• Ex-VP using Apple experience to remake Penney (ifoAppleStore.com)  “[Former Apple retail chief Ron] Johnson showed a diagram of a typical Apple store, identifying the ‘Red Zone’ of products at the front of the store, and the ‘Family Room’ of services at the rear. He said the Red Zone is ‘where the excitement is,’ while the Family Room is where ‘owners gather to learn more.’ He explained that, ‘The magic of the store that makes everyone want to come is all the stuff you get beyond the transaction, ’cause at Apple, the relationship doesn’t end when you buy. That’s where it begins.’”
  • Setting the stage (27gen/Bob Adams)  “According to Apple designer Jonathan Ive, ‘We are absolutely consumed by trying to develop a solution that is very simple because as physical beings we understand clarity.’ Though he was speaking about product design, this philosophy extends to the design of the Apple Store experience as well. In Apple’s world, anything that detracts from the user’s experience is eliminated.”
  • Apple Store’s secret sauce: 5 steps of service (Forbes/Carmine Gallo)  “How a person feels when they end a transaction significantly impacts how they perceive the brand and whether they are likely to recommend the brand to others. For example, a creative teaching a workshop might say, ‘I really like the presentation you’ve started with Apple Keynote. Please drop in again when you’re close to being finished and we’ll give you more tips on how to refine it.’ Even after a purchase, it’s not uncommon for a specialist to give a customer a business card should they have more questions. Above all, give your customer a reason to return.”

Sales fact:
The average Apple Store has sales per square foot of $6,116 per year according to Retail Sails, while the average mall store sells only $350 per square foot.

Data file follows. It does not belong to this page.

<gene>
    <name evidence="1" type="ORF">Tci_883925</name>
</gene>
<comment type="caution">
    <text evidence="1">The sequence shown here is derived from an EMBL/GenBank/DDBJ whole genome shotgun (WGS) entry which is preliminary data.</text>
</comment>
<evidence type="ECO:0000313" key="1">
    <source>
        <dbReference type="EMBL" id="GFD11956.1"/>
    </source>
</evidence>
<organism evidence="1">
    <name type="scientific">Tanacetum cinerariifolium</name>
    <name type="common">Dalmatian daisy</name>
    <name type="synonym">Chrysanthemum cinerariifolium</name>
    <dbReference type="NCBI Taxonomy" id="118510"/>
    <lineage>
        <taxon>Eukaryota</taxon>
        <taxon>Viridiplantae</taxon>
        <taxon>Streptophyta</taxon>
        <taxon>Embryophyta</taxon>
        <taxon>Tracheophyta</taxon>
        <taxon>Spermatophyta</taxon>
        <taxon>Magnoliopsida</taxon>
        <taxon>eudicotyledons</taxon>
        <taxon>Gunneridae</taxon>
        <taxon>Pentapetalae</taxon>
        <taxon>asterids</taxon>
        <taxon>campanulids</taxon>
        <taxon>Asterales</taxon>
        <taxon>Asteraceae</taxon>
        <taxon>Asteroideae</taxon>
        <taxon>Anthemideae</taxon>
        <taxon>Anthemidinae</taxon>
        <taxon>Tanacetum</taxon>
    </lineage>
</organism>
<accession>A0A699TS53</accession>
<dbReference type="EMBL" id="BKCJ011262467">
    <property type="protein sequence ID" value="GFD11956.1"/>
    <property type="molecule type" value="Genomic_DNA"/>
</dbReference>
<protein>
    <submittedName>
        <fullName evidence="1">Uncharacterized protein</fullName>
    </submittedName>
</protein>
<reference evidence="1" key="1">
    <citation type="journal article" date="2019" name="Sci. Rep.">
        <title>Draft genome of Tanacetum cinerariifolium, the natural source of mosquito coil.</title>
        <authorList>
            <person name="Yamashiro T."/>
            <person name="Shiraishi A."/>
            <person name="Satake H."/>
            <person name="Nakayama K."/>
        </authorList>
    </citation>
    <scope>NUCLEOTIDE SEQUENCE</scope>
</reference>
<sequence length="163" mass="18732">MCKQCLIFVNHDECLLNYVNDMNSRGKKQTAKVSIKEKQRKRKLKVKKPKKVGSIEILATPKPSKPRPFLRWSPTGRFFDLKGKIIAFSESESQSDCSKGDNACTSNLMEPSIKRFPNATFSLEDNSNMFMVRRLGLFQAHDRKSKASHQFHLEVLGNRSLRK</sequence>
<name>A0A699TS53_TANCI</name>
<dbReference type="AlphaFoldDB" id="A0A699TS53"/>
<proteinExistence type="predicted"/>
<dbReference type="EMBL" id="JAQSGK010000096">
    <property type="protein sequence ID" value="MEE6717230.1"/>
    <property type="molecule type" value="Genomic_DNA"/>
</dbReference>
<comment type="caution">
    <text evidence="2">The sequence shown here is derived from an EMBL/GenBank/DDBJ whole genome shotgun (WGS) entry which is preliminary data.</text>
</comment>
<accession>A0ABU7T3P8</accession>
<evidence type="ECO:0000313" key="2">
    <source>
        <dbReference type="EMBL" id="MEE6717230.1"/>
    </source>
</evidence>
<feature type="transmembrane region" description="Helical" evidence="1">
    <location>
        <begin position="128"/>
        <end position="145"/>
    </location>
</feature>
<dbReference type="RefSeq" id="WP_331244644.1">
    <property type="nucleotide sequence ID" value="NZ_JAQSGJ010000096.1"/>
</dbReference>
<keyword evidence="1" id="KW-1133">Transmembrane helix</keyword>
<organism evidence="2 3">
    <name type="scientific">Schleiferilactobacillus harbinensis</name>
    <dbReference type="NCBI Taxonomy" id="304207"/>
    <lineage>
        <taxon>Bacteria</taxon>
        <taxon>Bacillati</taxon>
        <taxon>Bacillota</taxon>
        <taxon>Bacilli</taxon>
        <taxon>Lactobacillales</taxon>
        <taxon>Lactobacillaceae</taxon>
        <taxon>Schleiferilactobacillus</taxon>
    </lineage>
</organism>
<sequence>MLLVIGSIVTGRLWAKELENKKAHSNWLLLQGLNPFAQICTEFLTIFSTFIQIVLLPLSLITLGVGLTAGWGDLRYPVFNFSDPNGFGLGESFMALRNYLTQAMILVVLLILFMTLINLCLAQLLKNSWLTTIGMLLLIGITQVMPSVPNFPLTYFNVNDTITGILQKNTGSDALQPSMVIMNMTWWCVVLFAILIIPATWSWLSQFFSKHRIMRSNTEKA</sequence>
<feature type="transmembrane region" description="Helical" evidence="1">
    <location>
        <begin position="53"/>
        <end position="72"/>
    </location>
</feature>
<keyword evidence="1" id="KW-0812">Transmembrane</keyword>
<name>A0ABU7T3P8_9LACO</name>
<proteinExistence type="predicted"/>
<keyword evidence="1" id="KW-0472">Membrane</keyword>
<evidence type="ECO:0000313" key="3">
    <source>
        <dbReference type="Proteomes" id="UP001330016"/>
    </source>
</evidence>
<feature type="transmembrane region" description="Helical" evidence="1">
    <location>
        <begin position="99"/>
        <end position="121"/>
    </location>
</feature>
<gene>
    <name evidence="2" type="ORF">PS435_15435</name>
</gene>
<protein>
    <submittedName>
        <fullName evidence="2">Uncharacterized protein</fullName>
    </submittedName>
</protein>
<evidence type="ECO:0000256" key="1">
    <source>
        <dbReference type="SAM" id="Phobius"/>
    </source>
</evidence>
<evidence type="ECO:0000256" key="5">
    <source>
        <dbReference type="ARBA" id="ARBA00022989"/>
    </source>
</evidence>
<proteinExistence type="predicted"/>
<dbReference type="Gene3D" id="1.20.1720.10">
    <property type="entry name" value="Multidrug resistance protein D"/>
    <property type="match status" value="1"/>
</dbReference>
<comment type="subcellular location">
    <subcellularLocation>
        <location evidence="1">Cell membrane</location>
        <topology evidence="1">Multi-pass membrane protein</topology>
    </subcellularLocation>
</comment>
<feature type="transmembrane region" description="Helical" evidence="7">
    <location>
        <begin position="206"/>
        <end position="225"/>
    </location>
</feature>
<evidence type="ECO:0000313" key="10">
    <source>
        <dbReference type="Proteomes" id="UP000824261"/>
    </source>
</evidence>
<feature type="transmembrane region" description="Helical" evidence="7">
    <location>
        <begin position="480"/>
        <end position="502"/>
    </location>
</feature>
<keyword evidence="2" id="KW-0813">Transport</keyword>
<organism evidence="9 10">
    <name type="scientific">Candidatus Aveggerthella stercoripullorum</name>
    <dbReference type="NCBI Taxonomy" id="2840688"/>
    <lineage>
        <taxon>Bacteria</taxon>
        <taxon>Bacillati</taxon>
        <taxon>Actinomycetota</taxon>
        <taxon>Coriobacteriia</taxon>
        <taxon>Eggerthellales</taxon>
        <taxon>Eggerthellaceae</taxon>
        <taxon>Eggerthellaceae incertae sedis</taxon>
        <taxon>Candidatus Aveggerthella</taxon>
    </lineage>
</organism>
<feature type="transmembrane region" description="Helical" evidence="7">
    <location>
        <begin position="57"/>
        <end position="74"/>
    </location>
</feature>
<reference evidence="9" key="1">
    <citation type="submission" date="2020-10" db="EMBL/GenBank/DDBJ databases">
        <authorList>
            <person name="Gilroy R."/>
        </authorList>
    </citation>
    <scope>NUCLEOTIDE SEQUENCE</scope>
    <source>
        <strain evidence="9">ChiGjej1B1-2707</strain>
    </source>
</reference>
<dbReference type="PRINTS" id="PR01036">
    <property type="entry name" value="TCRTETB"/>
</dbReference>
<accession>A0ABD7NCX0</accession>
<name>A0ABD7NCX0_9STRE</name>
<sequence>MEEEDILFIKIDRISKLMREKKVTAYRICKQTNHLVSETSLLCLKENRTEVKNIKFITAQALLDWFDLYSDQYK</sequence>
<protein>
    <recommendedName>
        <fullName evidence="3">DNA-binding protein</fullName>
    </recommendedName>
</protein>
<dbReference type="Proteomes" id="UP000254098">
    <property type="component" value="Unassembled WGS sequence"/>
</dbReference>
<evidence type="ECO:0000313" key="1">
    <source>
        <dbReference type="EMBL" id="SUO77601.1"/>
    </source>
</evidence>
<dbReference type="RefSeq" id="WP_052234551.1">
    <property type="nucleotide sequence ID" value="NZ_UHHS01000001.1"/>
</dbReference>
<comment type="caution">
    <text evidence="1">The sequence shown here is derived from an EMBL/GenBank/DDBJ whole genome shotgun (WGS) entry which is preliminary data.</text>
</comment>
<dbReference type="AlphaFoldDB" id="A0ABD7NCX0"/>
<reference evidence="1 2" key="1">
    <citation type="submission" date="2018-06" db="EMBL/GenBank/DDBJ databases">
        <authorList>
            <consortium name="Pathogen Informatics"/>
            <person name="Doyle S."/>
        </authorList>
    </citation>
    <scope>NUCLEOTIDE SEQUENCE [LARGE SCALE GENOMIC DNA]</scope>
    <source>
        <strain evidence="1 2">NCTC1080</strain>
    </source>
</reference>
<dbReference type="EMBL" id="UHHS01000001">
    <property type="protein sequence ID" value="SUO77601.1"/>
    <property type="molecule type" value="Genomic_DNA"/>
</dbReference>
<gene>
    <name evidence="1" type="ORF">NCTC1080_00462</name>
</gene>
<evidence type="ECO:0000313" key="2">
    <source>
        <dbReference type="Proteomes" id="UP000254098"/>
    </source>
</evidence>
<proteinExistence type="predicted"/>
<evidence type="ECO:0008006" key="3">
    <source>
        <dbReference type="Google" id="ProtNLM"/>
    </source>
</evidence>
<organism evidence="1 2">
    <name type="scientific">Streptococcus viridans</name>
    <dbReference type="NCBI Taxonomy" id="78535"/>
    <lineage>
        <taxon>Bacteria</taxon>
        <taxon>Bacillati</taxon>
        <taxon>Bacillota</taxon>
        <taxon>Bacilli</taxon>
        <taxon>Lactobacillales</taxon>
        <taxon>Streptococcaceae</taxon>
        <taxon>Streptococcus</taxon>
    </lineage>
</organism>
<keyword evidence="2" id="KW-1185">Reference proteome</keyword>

OPLIN 4Cast #268: Thunderbolt is coming

Wednesday, February 8th, 2012

Be warned, this post is a little heavier on technical jargon than our usual posts because it’s about an emerging technology, called Thunderbolt, that you may want to know about next time you buy new computers for your library. Thunderbolt has been available commercially in some Apple products for about a year now, and at last month’s Consumer Electronics Show (CES), a few devices from other companies began to appear. Thunderbolt is a connection technology, like USB, but unlike USB it can (eventually) use fiber optic connections and can supposedly support real throughput speeds of 10 Gbps, about 20 times the theoretical top speed of USB 2.0. At that speed, you could copy a high-definition movie in about 30 seconds. It can also support more than one connection at a time. Thunderbolt is currently still pretty expensive and is used mostly for high speed transfers between computers and data storage devices, or between computers and high-definition monitors. But as is the case with all new technology, the price will come down, and you may someday have patrons asking if your library computers can connect with their Thunderbolt mobile storage devices.

  • Ultrabooks will be zapped by Thunderbolt in 2Q12 (Tom’s Hardware/Kevin Parrish)  “So what’s the big deal with Thunderbolt? We’ve covered every aspect of this tech for quite a while, but for the uninitiated, it allows multiple connections via one port, supporting both PCI-Express data transmissions and DisplayPort image/video transmissions. This will likely open the door to incredible upgrade options without having to purchase a new ultrabook or laptop. Paying the extra price for Thunderbolt will undoubtedly be worth the money in the long run.”
  • Is 2012 the year of Thunderbolt? CES analysis (Popular Mechanics/Kyle VanHemert)  “For now, Thunderbolt largely remains the province of audio/visual professionals – those who need to move serious amounts of data on and off their machines every day, and for whom latency is a serious concern. Is 2012 the year of Thunderbolt? Not quite.”